At VA, cloud is still emerging tech

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The agency's CIO said that "cloud still has huge potential for us." 

For most technologists, the emergence of generative artificial intelligence is the next big thing, but for Kurt DelBene, the top tech official at the Department of Veterans Affairs, it’s the shift to the cloud. 

"Maybe I'm the old guy thinking that the trend that was the last trend isn't done yet, but the cloud still has huge potential for us," DelBene said in a TalkingTech event streamed on Thursday.

VA is seeking about a 5% increase in its technology spend this year, from $9.6 billion in 2023 to $10.1 billion in 2024. According to DelBene, continuing the agency's move to the cloud is a big part of that. The agency runs more than 1,000 systems on multiple clouds and on physical data centers across 2,900 locations reaching more than 700,000 devices. 

"We ultimately want to move every single one of our systems to the cloud," DelBene said. "We want to shut down data centers and the cloud offers us more resiliency, more scalability. So we're all in on cloud." 

DelBene also signaled to vendors that the agency is in the process of winnowing down to core cloud platforms for hosting applications.

"We have core platforms today. We need to standardize around those and then we need to show the value proposition of doing that is high, so that it's easy to have our [development] pipelines deploy in a seamless way, and able to screen code as it goes in that it has a great monitoring framework so that you get faster alerting on problems," DelBene said.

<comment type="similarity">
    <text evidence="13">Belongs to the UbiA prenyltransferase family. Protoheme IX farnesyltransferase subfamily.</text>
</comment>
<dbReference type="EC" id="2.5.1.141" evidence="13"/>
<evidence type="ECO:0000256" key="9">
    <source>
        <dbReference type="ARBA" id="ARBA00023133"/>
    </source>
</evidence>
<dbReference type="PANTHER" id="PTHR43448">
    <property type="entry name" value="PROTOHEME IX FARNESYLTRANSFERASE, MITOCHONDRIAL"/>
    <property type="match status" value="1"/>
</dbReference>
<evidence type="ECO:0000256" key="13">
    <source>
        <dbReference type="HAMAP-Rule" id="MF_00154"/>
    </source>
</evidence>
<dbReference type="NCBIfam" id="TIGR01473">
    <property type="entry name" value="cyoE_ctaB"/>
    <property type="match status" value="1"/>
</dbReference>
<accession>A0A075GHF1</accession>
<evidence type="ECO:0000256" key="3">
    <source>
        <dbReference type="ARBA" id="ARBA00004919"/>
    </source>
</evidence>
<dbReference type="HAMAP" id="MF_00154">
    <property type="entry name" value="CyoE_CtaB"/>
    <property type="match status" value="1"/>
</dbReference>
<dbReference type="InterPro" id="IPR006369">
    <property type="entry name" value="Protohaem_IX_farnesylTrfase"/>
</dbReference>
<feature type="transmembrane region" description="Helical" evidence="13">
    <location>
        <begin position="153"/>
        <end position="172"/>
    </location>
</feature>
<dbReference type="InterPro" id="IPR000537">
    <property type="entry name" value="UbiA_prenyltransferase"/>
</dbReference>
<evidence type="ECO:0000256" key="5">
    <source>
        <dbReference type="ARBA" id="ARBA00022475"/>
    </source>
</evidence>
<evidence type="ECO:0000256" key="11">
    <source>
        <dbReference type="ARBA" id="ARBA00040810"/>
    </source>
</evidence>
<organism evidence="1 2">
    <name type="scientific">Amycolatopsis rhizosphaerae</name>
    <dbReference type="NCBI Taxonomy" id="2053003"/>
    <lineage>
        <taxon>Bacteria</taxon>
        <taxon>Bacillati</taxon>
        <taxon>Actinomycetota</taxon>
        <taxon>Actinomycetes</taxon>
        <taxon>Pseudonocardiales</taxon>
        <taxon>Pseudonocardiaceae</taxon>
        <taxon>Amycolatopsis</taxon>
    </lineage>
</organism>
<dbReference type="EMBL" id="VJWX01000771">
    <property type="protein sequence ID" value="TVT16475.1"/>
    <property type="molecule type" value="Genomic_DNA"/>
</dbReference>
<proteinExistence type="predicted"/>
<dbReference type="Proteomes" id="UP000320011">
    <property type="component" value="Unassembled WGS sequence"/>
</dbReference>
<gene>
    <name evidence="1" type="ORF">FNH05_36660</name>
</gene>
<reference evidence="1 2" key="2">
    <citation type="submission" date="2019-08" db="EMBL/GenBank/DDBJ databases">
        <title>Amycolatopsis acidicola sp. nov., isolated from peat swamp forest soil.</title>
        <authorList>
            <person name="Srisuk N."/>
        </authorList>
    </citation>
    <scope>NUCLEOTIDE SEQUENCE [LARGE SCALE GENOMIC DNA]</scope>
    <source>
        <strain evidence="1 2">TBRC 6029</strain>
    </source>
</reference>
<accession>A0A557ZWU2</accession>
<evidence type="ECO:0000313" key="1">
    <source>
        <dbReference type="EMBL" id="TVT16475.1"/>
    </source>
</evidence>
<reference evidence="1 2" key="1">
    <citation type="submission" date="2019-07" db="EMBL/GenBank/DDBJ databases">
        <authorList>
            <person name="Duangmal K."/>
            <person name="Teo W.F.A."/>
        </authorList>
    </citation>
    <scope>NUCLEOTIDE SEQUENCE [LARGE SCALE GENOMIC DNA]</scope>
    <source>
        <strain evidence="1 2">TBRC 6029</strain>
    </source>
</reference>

He added: "We just need to get people that do third party development for us acclimatized to the notion that they're not going to bring another platform for us. We don't need another platform."

AI is still a big part of VA's future, Charles Worthington, the agency's chief technology officer, told reporters after the event. Right now, one key piece of AI deployment is workforce development.

"There's two different things that we need to focus on," Worthington said. "One is building out our bench of practitioners. These are the people that understand how to build and use AI tools," he said, noting that data scientists and data analytics experts fall into this category. 

But he also noted that AI functionality is increasingly embedded in commercial software in use at VA: "We need to be able to equip our staff to understand how to use that software safely and effectively.”

DelBene told reporters he didn't want to commit to a hiring goal in advance of FY2024 appropriations being finalized by Congress, but he said that he was hoping for "multiple hundreds" of new technology workers at VA's Office of Information and Technology, with AI specialists being a big part of that. 

DelBene acknowledged that even with funding and recently approved enhanced pay authorities, finding the right technologists is a challenge.

"First we need to make the VA a great place to work," he said. "I think we have a great mission already. It's easy to kind of just toss that out, but you know it is a sacred mission to be delivering healthcare and benefits to veterans….but we have to match it with things like, do you have an understandable career path" that tracks in industry as well as government. 

"We're working on that," DelBene said.